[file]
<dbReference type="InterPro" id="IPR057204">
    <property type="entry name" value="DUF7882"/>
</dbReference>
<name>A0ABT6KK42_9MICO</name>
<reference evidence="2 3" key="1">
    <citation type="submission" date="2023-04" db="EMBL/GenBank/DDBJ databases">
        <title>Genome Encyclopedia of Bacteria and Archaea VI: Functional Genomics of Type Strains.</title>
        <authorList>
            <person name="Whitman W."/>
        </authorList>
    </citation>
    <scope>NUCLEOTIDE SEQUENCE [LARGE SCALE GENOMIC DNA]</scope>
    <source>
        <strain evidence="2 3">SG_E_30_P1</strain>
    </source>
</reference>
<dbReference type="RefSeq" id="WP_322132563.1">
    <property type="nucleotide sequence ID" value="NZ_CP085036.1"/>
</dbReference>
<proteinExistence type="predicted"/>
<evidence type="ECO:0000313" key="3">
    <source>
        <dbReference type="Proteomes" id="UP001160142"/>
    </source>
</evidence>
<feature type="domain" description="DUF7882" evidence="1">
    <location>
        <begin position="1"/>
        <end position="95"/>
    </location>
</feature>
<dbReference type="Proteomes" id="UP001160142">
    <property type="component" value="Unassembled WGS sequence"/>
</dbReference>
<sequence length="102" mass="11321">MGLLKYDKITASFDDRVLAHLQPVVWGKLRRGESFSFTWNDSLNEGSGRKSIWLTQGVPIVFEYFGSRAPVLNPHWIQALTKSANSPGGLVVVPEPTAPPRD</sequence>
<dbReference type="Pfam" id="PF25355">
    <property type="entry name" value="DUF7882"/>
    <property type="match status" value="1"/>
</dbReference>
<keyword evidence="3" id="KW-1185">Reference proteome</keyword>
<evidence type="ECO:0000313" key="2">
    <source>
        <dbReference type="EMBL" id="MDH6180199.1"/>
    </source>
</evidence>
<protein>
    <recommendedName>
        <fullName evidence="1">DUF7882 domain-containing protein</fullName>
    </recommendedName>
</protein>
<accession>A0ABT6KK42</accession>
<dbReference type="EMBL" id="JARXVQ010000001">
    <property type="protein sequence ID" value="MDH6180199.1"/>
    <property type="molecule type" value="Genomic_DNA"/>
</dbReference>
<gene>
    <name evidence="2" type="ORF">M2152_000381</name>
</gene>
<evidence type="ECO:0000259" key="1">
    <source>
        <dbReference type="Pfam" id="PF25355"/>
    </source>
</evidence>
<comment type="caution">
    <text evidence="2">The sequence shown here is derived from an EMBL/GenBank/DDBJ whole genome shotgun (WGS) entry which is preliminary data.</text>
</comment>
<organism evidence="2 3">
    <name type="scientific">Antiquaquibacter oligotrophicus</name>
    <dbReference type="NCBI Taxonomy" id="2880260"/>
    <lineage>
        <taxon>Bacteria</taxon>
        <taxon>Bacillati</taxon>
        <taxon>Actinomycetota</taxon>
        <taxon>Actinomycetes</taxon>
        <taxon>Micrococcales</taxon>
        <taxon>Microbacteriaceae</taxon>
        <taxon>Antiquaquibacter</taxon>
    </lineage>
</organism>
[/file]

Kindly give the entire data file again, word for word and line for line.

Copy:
<dbReference type="InterPro" id="IPR057204">
    <property type="entry name" value="DUF7882"/>
</dbReference>
<name>A0ABT6KK42_9MICO</name>
<reference evidence="2 3" key="1">
    <citation type="submission" date="2023-04" db="EMBL/GenBank/DDBJ databases">
        <title>Genome Encyclopedia of Bacteria and Archaea VI: Functional Genomics of Type Strains.</title>
        <authorList>
            <person name="Whitman W."/>
        </authorList>
    </citation>
    <scope>NUCLEOTIDE SEQUENCE [LARGE SCALE GENOMIC DNA]</scope>
    <source>
        <strain evidence="2 3">SG_E_30_P1</strain>
    </source>
</reference>
<dbReference type="RefSeq" id="WP_322132563.1">
    <property type="nucleotide sequence ID" value="NZ_CP085036.1"/>
</dbReference>
<proteinExistence type="predicted"/>
<evidence type="ECO:0000313" key="3">
    <source>
        <dbReference type="Proteomes" id="UP001160142"/>
    </source>
</evidence>
<feature type="domain" description="DUF7882" evidence="1">
    <location>
        <begin position="1"/>
        <end position="95"/>
    </location>
</feature>
<dbReference type="Proteomes" id="UP001160142">
    <property type="component" value="Unassembled WGS sequence"/>
</dbReference>
<sequence length="102" mass="11321">MGLLKYDKITASFDDRVLAHLQPVVWGKLRRGESFSFTWNDSLNEGSGRKSIWLTQGVPIVFEYFGSRAPVLNPHWIQALTKSANSPGGLVVVPEPTAPPRD</sequence>
<dbReference type="Pfam" id="PF25355">
    <property type="entry name" value="DUF7882"/>
    <property type="match status" value="1"/>
</dbReference>
<keyword evidence="3" id="KW-1185">Reference proteome</keyword>
<evidence type="ECO:0000313" key="2">
    <source>
        <dbReference type="EMBL" id="MDH6180199.1"/>
    </source>
</evidence>
<protein>
    <recommendedName>
        <fullName evidence="1">DUF7882 domain-containing protein</fullName>
    </recommendedName>
</protein>
<accession>A0ABT6KK42</accession>
<dbReference type="EMBL" id="JARXVQ010000001">
    <property type="protein sequence ID" value="MDH6180199.1"/>
    <property type="molecule type" value="Genomic_DNA"/>
</dbReference>
<gene>
    <name evidence="2" type="ORF">M2152_000381</name>
</gene>
<evidence type="ECO:0000259" key="1">
    <source>
        <dbReference type="Pfam" id="PF25355"/>
    </source>
</evidence>
<comment type="caution">
    <text evidence="2">The sequence shown here is derived from an EMBL/GenBank/DDBJ whole genome shotgun (WGS) entry which is preliminary data.</text>
</comment>
<organism evidence="2 3">
    <name type="scientific">Antiquaquibacter oligotrophicus</name>
    <dbReference type="NCBI Taxonomy" id="2880260"/>
    <lineage>
        <taxon>Bacteria</taxon>
        <taxon>Bacillati</taxon>
        <taxon>Actinomycetota</taxon>
        <taxon>Actinomycetes</taxon>
        <taxon>Micrococcales</taxon>
        <taxon>Microbacteriaceae</taxon>
        <taxon>Antiquaquibacter</taxon>
    </lineage>
</organism>